Almost three in four younger smokers have switched to cheap brands of cigarettes used by tobacco companies to discourage them from quitting, according to an opinion poll conducted for the Irish Cancer Society and Irish Heart Foundation.
While two thirds of smokers of all ages now choose brands based on price, that rate has risen to 74% among 18- to 24-year-olds, the countrywide poll of 1,000 adults shows.
The Irish Heart Foundation and Irish Cancer Society are proposing tax measures in their pre-budget submissions that would close the price gap between premium and cheap brands which range between €8 and €9.85.
“We are calling on the Minister for Finance to adjust the structure of tobacco taxation to ensure tax increases benefit the Exchequer, rather than the tobacco industry,” said Kathleen O’Meara, head of advocacy and communications at the Irish Cancer Society.
“Our current tobacco tax structure enables smokers to down-trade to cheaper brands rather than quit, and while this option is available, price increases will be less effective.”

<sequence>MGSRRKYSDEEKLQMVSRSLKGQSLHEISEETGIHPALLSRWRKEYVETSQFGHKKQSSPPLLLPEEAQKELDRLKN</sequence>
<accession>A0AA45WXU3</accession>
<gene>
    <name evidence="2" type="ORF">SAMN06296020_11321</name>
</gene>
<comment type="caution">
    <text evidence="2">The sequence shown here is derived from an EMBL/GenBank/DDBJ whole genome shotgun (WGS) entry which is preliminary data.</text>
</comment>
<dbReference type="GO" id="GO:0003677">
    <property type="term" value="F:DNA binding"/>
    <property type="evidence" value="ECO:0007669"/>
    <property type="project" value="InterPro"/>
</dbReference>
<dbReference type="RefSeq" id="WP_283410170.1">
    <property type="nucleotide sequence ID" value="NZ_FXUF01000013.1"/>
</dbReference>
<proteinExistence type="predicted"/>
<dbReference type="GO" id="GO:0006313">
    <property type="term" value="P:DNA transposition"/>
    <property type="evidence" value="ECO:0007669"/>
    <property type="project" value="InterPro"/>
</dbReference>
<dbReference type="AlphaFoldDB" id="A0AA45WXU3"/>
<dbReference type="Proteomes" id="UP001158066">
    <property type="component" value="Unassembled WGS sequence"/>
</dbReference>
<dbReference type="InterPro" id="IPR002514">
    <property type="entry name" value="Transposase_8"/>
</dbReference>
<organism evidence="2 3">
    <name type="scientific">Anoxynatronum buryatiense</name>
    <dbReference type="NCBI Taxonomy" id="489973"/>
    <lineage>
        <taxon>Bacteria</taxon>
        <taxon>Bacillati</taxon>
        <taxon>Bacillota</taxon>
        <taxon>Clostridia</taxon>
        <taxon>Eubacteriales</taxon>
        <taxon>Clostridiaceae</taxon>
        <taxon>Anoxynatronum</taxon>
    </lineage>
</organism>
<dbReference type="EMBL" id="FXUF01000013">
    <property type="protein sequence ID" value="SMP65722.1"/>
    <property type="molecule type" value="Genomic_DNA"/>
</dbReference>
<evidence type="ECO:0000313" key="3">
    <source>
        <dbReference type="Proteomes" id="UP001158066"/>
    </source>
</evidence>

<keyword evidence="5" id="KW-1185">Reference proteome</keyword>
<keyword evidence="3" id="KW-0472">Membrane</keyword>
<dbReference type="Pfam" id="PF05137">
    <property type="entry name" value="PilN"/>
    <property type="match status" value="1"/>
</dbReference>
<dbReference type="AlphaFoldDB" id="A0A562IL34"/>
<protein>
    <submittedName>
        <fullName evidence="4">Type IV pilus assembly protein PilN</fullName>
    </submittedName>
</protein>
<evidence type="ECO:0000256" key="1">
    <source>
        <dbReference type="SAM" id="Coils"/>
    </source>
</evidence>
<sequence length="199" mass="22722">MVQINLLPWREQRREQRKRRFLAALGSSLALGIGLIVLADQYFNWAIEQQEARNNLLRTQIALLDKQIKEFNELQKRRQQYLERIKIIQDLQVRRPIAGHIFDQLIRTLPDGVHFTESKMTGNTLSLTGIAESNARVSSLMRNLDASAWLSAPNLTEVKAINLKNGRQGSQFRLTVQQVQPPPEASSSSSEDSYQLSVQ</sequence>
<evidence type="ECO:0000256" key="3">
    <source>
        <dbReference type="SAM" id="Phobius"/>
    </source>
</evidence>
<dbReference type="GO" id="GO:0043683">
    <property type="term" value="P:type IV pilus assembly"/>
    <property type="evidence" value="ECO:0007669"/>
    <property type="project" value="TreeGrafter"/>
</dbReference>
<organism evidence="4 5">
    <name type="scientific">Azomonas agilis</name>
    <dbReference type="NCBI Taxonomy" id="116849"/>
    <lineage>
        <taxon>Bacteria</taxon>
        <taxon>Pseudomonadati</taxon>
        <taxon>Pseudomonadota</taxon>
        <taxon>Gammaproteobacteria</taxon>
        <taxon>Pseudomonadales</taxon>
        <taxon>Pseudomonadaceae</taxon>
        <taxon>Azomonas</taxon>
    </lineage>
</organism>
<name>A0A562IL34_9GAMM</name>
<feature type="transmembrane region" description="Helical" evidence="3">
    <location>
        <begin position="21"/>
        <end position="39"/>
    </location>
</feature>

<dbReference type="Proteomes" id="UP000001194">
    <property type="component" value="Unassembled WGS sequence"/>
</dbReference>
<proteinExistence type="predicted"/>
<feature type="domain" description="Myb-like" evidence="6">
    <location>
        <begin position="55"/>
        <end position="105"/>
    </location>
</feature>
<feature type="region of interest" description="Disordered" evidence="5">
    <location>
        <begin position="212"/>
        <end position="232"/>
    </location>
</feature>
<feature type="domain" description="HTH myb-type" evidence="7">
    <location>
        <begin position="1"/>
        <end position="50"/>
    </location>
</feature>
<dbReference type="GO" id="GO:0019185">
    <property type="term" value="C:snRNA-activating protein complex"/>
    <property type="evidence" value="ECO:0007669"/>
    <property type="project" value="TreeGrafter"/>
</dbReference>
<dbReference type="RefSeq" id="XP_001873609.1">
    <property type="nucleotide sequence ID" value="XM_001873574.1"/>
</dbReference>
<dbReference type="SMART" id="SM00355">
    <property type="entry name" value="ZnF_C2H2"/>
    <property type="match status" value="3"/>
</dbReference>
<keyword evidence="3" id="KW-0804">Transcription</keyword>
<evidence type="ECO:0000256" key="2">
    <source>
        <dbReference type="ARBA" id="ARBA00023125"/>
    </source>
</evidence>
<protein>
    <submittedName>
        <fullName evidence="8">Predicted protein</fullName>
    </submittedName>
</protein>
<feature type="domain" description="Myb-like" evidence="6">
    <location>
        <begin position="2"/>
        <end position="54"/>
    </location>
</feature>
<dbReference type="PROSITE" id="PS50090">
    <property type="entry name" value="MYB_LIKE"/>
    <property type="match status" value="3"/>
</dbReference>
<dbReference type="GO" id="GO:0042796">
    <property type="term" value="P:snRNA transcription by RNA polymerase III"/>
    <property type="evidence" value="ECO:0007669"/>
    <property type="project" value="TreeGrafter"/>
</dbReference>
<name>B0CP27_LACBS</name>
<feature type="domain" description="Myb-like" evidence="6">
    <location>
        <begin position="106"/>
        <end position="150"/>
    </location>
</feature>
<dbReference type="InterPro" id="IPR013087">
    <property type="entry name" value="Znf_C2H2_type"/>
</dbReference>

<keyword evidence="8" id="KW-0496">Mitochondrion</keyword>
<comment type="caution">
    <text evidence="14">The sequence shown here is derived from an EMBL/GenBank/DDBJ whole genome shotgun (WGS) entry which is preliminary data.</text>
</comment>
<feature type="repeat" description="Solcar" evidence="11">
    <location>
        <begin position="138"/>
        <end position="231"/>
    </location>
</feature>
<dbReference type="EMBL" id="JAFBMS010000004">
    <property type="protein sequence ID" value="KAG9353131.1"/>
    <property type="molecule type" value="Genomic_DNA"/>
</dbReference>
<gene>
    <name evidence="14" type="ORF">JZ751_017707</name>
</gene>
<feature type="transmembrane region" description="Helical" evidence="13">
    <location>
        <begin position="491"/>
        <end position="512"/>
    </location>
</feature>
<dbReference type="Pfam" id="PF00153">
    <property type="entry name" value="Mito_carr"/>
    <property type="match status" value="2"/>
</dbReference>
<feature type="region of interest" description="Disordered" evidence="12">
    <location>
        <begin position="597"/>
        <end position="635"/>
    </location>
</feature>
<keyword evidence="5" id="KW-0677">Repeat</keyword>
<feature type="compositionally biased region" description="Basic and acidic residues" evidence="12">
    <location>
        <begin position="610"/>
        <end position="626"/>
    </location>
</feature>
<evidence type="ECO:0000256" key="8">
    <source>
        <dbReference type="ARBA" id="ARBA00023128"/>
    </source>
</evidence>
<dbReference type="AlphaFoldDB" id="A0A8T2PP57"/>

In a separate poll carried out for the Irish Cancer Society, 81% of smokers said they planned to stop, with 46% citing a price increase as an effective incentive for them to quit sooner.
“Tobacco companies are absorbing tax increases and in some cases cutting prices, to keep the price of cheaper cigarette brands low, and thereby encouraging people who would otherwise give up to keep smoking” said Chris Macey of the Irish Heart Foundation.
“We know that tobacco companies in Ireland make profits of up to 55% after duties on sales, compared to regular profit margins of 12-20% for consumer goods. By changing the tax structure we can achieve the double whammy of preventing these firms from keeping smokers hooked through lower prices, while also ensuring they pay more towards the massive health costs associated with their deadly products.”
The Irish Cancer Society and Irish Heart Foundation also want an annual price escalator of inflation plus 5% on cigarettes which would see the price of a pack increase by 50 cent in October’s budget.
While the rate of smoking is dropping, 21.5% of the Irish public still smoke and more needs to be done, according to Ms O’Meara.
“The onus is now on the Government to act on the evidence that price is a key factor in reducing smoking-related death,” she said.
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